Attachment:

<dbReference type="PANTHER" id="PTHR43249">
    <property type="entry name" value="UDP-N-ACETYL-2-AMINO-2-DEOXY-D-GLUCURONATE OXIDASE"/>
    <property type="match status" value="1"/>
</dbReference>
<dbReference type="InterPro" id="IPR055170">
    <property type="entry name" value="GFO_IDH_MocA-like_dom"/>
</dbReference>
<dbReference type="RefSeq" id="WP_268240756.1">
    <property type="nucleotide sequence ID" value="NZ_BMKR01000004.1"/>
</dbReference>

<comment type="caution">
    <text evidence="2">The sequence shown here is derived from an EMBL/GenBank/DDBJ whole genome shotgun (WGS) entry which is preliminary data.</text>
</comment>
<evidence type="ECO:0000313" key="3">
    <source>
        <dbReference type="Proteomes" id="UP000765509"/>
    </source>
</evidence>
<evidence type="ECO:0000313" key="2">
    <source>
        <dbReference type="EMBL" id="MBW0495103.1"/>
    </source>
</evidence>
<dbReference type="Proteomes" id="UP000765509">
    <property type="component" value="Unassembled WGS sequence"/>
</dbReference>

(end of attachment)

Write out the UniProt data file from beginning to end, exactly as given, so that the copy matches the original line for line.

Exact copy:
<dbReference type="PANTHER" id="PTHR43249">
    <property type="entry name" value="UDP-N-ACETYL-2-AMINO-2-DEOXY-D-GLUCURONATE OXIDASE"/>
    <property type="match status" value="1"/>
</dbReference>
<dbReference type="InterPro" id="IPR055170">
    <property type="entry name" value="GFO_IDH_MocA-like_dom"/>
</dbReference>
<dbReference type="RefSeq" id="WP_268240756.1">
    <property type="nucleotide sequence ID" value="NZ_BMKR01000004.1"/>
</dbReference>

<comment type="caution">
    <text evidence="2">The sequence shown here is derived from an EMBL/GenBank/DDBJ whole genome shotgun (WGS) entry which is preliminary data.</text>
</comment>
<evidence type="ECO:0000313" key="3">
    <source>
        <dbReference type="Proteomes" id="UP000765509"/>
    </source>
</evidence>
<evidence type="ECO:0000313" key="2">
    <source>
        <dbReference type="EMBL" id="MBW0495103.1"/>
    </source>
</evidence>
<dbReference type="Proteomes" id="UP000765509">
    <property type="component" value="Unassembled WGS sequence"/>
</dbReference>